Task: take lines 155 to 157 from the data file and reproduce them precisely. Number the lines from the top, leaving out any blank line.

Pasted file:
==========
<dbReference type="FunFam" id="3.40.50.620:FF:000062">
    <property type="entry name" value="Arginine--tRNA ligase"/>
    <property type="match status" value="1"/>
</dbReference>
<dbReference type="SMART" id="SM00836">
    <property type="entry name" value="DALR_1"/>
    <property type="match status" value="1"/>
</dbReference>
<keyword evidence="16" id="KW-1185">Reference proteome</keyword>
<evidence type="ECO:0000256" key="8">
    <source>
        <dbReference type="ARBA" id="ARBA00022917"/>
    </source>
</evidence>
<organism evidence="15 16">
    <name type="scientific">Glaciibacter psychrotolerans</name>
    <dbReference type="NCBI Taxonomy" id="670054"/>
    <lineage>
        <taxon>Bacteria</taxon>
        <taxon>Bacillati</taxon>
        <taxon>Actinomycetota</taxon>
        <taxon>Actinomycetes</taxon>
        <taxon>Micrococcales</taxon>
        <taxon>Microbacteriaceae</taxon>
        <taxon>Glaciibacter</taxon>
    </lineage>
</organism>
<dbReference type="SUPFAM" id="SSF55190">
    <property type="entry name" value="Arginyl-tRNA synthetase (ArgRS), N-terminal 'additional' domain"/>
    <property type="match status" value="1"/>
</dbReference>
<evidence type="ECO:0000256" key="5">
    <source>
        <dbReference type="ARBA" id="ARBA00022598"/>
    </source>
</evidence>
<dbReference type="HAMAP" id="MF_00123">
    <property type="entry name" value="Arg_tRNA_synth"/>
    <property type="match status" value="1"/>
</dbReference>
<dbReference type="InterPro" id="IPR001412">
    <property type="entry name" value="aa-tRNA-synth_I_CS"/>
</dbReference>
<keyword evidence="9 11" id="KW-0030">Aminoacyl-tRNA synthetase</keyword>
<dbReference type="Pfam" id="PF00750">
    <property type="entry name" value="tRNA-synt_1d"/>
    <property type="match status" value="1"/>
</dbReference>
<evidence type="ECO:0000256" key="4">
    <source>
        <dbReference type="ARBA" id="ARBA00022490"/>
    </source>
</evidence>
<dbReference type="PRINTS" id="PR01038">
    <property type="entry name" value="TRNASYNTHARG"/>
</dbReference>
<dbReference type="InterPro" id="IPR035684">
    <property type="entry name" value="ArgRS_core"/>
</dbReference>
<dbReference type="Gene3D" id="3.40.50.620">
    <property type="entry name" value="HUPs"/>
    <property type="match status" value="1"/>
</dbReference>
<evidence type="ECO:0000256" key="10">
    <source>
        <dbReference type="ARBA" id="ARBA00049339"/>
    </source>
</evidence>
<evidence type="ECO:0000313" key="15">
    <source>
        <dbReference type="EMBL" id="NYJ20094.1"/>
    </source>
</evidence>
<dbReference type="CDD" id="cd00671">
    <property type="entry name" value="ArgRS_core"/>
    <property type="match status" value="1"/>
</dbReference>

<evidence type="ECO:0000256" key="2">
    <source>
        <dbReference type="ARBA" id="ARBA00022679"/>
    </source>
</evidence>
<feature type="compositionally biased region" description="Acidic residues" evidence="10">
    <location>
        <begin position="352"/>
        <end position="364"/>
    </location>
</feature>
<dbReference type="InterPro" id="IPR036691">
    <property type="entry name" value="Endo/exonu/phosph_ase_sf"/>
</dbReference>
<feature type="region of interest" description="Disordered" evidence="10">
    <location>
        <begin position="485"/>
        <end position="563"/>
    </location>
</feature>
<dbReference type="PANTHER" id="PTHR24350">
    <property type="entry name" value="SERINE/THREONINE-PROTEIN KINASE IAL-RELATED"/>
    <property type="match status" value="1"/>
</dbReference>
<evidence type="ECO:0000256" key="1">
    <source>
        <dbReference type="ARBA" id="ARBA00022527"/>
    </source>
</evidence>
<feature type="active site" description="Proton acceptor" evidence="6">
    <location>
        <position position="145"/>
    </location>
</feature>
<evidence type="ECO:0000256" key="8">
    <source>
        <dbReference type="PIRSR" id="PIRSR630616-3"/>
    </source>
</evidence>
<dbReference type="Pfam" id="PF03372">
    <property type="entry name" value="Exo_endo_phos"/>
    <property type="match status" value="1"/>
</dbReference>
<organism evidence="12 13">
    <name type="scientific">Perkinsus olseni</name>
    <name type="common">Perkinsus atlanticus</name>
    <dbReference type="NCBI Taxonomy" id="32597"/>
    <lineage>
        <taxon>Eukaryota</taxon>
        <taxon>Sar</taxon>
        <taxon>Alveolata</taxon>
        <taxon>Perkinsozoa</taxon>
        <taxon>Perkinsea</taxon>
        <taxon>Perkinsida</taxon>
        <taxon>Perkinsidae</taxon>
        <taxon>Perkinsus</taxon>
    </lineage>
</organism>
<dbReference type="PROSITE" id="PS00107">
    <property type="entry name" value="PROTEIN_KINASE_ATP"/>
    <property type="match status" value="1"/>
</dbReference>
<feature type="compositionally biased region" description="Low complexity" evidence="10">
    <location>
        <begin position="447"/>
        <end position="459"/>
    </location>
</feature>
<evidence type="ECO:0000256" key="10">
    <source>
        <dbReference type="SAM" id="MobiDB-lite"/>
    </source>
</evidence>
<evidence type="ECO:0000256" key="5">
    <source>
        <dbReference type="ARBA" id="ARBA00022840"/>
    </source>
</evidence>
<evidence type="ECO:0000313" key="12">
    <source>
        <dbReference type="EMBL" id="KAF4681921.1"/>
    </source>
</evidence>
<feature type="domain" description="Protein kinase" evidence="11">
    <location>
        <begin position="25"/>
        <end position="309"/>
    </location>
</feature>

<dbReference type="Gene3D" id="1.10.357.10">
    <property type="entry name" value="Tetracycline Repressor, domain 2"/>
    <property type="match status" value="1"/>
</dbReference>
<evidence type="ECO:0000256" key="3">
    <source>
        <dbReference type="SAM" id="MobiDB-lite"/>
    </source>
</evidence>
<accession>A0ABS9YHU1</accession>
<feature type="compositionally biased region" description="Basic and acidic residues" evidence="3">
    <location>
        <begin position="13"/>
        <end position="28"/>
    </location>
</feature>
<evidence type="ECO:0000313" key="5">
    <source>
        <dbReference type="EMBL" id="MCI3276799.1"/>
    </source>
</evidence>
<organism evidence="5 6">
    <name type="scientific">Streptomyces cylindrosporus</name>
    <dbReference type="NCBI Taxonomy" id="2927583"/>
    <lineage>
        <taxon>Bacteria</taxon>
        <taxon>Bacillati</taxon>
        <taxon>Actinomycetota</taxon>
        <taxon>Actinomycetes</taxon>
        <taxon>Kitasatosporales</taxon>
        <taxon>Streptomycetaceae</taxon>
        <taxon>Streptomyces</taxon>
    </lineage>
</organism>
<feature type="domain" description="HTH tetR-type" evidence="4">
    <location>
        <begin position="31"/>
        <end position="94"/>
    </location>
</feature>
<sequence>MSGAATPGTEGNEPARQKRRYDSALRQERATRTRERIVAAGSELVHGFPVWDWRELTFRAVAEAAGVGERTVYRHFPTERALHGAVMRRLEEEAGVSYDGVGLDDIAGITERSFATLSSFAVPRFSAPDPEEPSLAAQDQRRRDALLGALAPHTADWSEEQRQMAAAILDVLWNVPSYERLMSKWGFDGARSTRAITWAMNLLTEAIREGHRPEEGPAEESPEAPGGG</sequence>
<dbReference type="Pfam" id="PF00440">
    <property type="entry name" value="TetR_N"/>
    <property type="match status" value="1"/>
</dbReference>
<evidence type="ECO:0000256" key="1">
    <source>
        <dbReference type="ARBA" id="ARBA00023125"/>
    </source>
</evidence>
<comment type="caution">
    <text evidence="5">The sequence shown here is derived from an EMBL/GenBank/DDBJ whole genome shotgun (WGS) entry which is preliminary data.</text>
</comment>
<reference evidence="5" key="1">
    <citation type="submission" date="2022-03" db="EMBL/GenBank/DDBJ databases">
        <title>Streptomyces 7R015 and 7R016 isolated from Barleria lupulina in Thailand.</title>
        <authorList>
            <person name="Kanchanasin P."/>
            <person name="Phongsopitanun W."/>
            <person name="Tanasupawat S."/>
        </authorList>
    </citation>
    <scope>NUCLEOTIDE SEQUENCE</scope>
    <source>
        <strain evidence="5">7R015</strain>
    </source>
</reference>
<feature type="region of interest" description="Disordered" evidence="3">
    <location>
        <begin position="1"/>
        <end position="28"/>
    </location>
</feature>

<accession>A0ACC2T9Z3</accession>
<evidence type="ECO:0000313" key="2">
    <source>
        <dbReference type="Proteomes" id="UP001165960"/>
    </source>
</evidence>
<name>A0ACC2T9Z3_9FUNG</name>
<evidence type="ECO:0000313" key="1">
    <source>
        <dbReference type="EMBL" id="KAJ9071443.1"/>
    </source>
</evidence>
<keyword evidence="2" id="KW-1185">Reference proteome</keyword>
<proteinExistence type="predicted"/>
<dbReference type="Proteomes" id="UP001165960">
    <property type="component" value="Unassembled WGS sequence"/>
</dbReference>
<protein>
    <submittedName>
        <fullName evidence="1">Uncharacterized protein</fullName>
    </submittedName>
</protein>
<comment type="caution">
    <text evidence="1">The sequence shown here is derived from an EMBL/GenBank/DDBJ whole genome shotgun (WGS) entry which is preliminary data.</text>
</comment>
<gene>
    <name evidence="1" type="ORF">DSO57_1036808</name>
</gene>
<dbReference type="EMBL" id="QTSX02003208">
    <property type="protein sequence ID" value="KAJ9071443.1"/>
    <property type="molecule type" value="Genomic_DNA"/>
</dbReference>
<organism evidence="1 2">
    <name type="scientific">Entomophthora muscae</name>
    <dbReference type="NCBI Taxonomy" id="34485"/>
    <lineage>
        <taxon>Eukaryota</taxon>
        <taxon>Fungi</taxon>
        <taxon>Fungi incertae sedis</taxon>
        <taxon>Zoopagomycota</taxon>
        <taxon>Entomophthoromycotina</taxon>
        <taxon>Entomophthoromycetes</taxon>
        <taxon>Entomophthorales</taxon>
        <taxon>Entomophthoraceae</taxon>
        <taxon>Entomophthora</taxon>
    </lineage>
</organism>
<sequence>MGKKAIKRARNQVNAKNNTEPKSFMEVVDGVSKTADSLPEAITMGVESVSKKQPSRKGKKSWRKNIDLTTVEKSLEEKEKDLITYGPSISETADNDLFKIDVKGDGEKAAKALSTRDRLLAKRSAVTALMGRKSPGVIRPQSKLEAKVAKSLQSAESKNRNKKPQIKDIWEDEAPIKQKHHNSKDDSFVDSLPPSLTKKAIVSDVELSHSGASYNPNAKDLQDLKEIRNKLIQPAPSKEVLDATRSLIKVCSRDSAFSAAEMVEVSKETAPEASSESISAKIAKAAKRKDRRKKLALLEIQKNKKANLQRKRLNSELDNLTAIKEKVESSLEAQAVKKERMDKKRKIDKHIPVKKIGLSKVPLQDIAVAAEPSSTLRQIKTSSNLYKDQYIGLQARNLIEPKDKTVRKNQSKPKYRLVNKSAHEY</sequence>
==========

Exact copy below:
</evidence>
<evidence type="ECO:0000313" key="12">
    <source>